Why is everyone flocking to Chelsea’s Physic Garden? Might be to get up close and personal with Bella Donna, the poisonous berry that “ladies of the evening” would put a little of the juice in their eyes to dilate their pupils and make them more attractive. Or, maybe to sit al fresco at the Tangerine Dream Cafe to enjoy a delightful range of fresh, homemade food and the best afternoon tea in London.

Whatever the reason, the Physic Garden is the second oldest botanical garden in England. Oxford’s plantings slightly predate Chelsea.

Philanthropist Hans Sloane bought four acres of land near the River Thames from Charles Cheyne. In 1673, he leased this land to the Society of Apothecaries for £5 a year in perpetuity. The garden was established for the study and cultivation of medicinal plants.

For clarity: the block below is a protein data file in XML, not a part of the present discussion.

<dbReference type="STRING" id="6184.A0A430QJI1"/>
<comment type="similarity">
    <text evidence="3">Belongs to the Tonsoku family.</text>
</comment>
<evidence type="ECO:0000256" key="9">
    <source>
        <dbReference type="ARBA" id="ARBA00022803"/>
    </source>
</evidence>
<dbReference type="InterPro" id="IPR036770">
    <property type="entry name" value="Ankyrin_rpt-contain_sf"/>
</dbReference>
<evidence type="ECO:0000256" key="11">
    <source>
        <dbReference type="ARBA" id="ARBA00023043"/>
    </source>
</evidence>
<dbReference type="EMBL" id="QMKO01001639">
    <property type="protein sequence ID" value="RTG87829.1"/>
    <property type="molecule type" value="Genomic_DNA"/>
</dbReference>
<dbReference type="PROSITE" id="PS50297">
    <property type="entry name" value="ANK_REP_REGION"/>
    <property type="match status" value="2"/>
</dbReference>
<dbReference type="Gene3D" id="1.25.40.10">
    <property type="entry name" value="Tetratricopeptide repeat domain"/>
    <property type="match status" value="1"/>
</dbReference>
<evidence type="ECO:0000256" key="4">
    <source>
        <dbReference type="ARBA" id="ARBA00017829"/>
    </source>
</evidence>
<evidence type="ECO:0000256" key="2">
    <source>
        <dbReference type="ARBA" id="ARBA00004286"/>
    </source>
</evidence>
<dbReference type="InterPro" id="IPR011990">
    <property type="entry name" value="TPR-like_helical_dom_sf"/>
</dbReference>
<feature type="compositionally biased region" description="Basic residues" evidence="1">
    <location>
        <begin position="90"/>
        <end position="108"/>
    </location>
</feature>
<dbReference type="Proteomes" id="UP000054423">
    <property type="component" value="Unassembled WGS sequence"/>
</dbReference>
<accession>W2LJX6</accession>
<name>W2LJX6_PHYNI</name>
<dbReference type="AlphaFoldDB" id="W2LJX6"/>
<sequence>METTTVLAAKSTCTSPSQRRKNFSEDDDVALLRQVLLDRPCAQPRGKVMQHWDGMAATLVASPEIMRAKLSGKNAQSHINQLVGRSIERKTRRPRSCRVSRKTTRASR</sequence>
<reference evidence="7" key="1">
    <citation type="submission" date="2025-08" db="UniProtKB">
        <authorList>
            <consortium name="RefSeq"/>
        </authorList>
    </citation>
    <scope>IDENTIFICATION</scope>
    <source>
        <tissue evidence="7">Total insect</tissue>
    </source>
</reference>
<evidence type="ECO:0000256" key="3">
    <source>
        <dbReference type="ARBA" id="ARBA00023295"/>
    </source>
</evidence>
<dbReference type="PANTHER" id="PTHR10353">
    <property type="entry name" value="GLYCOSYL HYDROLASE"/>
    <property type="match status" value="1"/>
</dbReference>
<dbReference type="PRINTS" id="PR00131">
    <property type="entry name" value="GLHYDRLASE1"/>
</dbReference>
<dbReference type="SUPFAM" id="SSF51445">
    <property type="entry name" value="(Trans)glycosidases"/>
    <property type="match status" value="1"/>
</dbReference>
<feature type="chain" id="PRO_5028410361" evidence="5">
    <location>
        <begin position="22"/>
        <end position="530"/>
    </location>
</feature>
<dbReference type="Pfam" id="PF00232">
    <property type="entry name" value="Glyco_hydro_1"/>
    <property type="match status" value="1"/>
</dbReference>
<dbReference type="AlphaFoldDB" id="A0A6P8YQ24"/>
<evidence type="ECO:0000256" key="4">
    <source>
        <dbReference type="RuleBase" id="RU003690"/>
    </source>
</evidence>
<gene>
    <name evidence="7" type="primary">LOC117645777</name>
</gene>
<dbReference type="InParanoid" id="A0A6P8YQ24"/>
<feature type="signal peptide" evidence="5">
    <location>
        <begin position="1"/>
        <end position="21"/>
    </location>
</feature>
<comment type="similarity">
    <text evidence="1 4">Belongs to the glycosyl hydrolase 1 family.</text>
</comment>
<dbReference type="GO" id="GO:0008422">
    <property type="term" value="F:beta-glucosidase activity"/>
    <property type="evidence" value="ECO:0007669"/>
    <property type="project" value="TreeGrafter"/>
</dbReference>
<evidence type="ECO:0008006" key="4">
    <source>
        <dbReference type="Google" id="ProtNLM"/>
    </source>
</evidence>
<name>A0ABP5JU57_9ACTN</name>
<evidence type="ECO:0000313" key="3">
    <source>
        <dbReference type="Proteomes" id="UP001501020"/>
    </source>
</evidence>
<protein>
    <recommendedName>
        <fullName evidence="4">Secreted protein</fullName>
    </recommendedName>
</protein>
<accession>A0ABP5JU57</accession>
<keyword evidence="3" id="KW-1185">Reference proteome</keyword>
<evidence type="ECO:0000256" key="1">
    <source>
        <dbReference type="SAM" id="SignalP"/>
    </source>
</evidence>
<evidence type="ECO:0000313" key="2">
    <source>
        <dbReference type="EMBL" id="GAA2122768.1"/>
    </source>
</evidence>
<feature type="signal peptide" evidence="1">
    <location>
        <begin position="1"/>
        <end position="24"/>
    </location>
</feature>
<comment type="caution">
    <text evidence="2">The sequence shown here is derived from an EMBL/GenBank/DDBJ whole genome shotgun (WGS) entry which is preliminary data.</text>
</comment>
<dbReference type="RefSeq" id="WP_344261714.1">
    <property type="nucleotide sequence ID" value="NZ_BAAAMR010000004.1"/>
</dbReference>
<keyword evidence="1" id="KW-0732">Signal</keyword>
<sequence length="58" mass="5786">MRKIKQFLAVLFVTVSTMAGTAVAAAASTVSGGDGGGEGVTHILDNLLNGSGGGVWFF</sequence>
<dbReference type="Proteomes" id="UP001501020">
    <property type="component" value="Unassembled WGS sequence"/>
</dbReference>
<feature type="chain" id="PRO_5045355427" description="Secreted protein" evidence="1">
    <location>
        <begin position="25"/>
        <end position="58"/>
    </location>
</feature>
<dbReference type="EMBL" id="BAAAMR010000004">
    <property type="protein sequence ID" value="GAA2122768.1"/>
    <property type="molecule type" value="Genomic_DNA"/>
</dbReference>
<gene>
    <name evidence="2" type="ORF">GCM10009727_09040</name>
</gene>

Under Philip Miller’s direction, the Chelsea Physic Garden became world famous and, besides preserving plants from around the world, initiated the seed exchange program to other nations and organizations. For example, cottonseed, sent to the colonies, was the beginning of the American cotton industry.

School children enjoy field trips to discover pond life while adults enjoy finding a favorite plant variety.

Open from April – October, Wednesdays-Sundays from 12-6 p.m. Admission is £8 for adults.